The Directing Concentration requires a total of 122 credit hours. Students with a serious interest in another field of study may earn a dual degree, both of which usually can be completed within five years.

U-M Theatre classes are held in the fall (September-December) and winter (January-April) terms. During the summer months, many students hone their talents working in summer stock and theatre festivals

Degree Requirements for Directing Concentration

Theatre Course List

What performance and directing opportunities are available for BFA in performance majors?

University Productions:

The U-M Theatre Department presents five mainstage productions each year in three different theatres. The casts are comprised primarily of acting majors, but occasionally include faculty. Shows are directed by faculty and guests, such as Hal Cooper, Michele Shay and Robert Woodruff. Recent productions have featured the works of Harper Lee, Arthur Miller, Molière, Shakespeare, Wilder and Shepard, as well as many contemporary ethnic works by such playwrights as Brian Friel, Wole Soyinka and U-M Theatre's own professional playwright, OyamO.

Basement Arts:

The student-run Basement Arts company presents 25 or 30 studio productions each year. Students produce the plays. Performances are presented on weekends, generally in Studio One.

Other University of Michigan Productions:

Majors also design various plays produced by such university groups as the Gilbert & Sullivan Society, MUSKET, the Rude Mechanicals, and others.

Local theatre groups:

A number of our faculty and students work with two local Equity theatres, the Performance Network and the Purple Rose Theater, founded by actor Jeff Daniels, Arbor Opera Theatre, Burns Park Players, Ann Arbor Civic Theatre, as well as a number of traditional and non-traditional theatre companies in the area. In addition students often work with high school theatres in the area. The Michigan Shakespeare Festival, located in Jackson, MI, runs mid-July through August.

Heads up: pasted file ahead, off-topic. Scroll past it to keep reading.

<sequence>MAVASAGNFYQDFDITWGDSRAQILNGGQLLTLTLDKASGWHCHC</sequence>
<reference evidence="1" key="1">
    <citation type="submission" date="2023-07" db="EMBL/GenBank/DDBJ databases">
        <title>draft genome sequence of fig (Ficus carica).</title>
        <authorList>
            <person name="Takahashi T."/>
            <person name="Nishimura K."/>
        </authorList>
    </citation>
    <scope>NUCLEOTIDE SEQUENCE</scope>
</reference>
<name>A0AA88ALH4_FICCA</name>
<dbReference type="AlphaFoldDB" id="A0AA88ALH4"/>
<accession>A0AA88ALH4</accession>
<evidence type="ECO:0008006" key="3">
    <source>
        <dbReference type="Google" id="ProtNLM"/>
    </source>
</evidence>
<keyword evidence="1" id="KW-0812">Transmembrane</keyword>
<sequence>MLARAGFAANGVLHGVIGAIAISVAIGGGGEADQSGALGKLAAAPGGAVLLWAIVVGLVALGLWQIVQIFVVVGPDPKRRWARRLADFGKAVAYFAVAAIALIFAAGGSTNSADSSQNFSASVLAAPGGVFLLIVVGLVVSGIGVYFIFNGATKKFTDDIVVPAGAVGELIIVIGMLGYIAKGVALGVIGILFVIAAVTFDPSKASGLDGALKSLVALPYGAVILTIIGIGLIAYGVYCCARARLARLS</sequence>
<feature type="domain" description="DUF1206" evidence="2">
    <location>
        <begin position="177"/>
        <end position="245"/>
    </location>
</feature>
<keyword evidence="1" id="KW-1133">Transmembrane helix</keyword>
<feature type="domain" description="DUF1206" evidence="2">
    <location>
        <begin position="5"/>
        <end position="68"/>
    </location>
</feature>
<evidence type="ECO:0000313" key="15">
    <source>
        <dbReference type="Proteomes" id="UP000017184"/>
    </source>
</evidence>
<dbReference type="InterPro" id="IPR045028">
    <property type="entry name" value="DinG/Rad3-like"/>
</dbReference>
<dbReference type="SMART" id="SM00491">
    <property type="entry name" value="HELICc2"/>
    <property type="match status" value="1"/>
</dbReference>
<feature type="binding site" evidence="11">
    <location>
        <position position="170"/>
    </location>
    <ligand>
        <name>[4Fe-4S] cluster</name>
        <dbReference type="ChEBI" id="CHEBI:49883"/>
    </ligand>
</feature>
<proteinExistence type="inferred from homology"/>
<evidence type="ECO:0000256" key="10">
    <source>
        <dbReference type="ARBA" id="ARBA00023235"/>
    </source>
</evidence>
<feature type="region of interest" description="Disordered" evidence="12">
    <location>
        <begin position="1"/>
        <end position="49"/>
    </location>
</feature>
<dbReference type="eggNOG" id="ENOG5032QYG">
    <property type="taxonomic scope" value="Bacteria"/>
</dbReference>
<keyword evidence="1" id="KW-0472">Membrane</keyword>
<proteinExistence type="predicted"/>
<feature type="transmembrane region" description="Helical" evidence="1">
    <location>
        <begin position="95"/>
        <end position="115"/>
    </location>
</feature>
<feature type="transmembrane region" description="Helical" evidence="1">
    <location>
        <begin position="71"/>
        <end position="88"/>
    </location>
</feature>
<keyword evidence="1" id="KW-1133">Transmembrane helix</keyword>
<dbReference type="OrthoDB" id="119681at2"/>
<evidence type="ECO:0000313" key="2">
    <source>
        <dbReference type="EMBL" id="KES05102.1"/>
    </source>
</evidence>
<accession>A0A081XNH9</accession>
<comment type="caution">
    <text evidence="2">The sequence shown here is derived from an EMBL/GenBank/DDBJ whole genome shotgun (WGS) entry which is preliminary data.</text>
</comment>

What are my career options?

 

Who can I talk to about the BFA in Performance?

Call the U-M Theatre Department at: (734)764-5350.
Ask to speak with an advisor in the Performance program.

How do I apply to the BFA in Performance degree program?

The easiest way is to apply online.  Upload all the additional documents you can (essays and resumé) with the online application. 

Send your SAT or ACT test scores, academic recommendations, and your transcripts to the U-M Undergraduate Admissions Office.

Send your performing arts recommendation, resumé and photo to the School of Music, Theatre & Dance Office of Admissions.

The application review is a three-step process:

  • The School's Admissions Office will screen your application for academic eligibility (including grade point average and ACT or SAT scores).
  • If you are academically eligible for consideration, you'll be contacted by the Theatre Department to confirm an audition (Acting Concentration) or interview (Directing Concentration) with the Theatre Performance faculty. Please go to the Auditions & Interviews page for more detailed information.
  • After your audition or interview, the School of Music, Theatre & Dance Admissions Office will make the final determination regarding acceptance. A decision letter is sent as soon as that decision has been made.
PENTECOST THE CRUCIBLE